The Chancellery of Bremen has declared that 14 betting offices are to remain closed as the Interior Senator of the city-state finalises his review of money laundering rules and infringements.
In July, Interior Senator Ulrich Mäurer ordered that all 32 betting offices licensed in Bremen to shut down immediately, impacting the businesses franchises of Tipico, HappyBet, Tipwin and XTiP.
The closure was ordered as Mäurer launched an investigation of Bremen betting licences and whether incumbents had complied with rule changes related to the financial reporting of individual betting offices.
Mäurer had stated that order was necessary as Bremen betting office had not convincingly explained where their founding capital came from – a licence requisite under the Fourth Interstate Gambling Treaty (GlüNeuRStv).
The move was lambasted by Der Deutsche Sportwettenverband (DSWV), Germany’s sports betting trade association, as a “politically motivated arbitrary action” authorised to support Mäurer’s special interests against German sports betting operators.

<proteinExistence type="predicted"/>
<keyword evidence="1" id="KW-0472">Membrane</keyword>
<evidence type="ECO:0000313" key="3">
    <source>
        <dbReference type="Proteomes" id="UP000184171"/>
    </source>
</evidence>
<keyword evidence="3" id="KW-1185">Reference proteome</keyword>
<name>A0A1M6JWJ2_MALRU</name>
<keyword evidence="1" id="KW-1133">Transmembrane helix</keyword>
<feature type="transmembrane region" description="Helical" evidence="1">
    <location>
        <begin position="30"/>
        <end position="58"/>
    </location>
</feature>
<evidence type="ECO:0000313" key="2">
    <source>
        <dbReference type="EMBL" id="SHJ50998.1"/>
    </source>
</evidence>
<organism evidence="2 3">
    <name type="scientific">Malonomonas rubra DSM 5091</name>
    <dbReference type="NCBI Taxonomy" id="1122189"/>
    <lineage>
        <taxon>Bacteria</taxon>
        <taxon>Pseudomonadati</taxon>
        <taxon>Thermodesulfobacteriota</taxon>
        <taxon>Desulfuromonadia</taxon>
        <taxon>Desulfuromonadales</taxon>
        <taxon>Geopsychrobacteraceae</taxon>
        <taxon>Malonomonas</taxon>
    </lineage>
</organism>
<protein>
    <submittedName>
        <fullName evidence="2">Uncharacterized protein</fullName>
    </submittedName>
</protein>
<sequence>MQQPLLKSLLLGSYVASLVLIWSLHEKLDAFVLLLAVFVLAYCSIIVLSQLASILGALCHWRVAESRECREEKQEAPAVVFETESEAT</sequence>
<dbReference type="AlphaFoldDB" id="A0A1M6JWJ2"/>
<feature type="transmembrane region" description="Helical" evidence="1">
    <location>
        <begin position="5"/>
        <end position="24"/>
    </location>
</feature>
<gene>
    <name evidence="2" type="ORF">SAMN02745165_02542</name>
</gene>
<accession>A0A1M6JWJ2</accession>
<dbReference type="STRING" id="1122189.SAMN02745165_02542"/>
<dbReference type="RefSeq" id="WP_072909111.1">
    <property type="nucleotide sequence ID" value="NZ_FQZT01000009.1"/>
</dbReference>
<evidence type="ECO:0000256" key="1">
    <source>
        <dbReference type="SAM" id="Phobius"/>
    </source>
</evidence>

The operators of Tipico, HappyBet, Tipwin and XTiP were ordered to disclose all financial information on their Bremen franchises, needed to reopen their properties.
On Tuesday, the Chancellery issued an update informing that “14 betting sites will remain closed in Bremen”- however the investigation had found “no evidence of money laundering”.
Eight of the closed betting franchises are to be further examined due to ‘reliability concerns’ as the investigation revealed that management on licences had prior criminal records.
The remaining six have been placed under review for being in breach of “statutory distance rules” in which betting offices are within 250mm of an academic or public healthcare venue.
Interior Senator Ulrich Mäurer said “The very labour-intensive review was worth it. Almost all operators have so far been able to demonstrate the legal origin of the funds.
“However, the fact that we came across dubious people who were responsible when reviewing this industry should give food for thought. I am sure that our example will also set a precedent in other federal states.
“The closures of several weeks at the operators, who are now allowed to open again, could have been avoided if their evidence had been submitted in good time. Despite repeated requests from the authorities, this did not happen. So the closures are not to be blamed on the regulatory office.”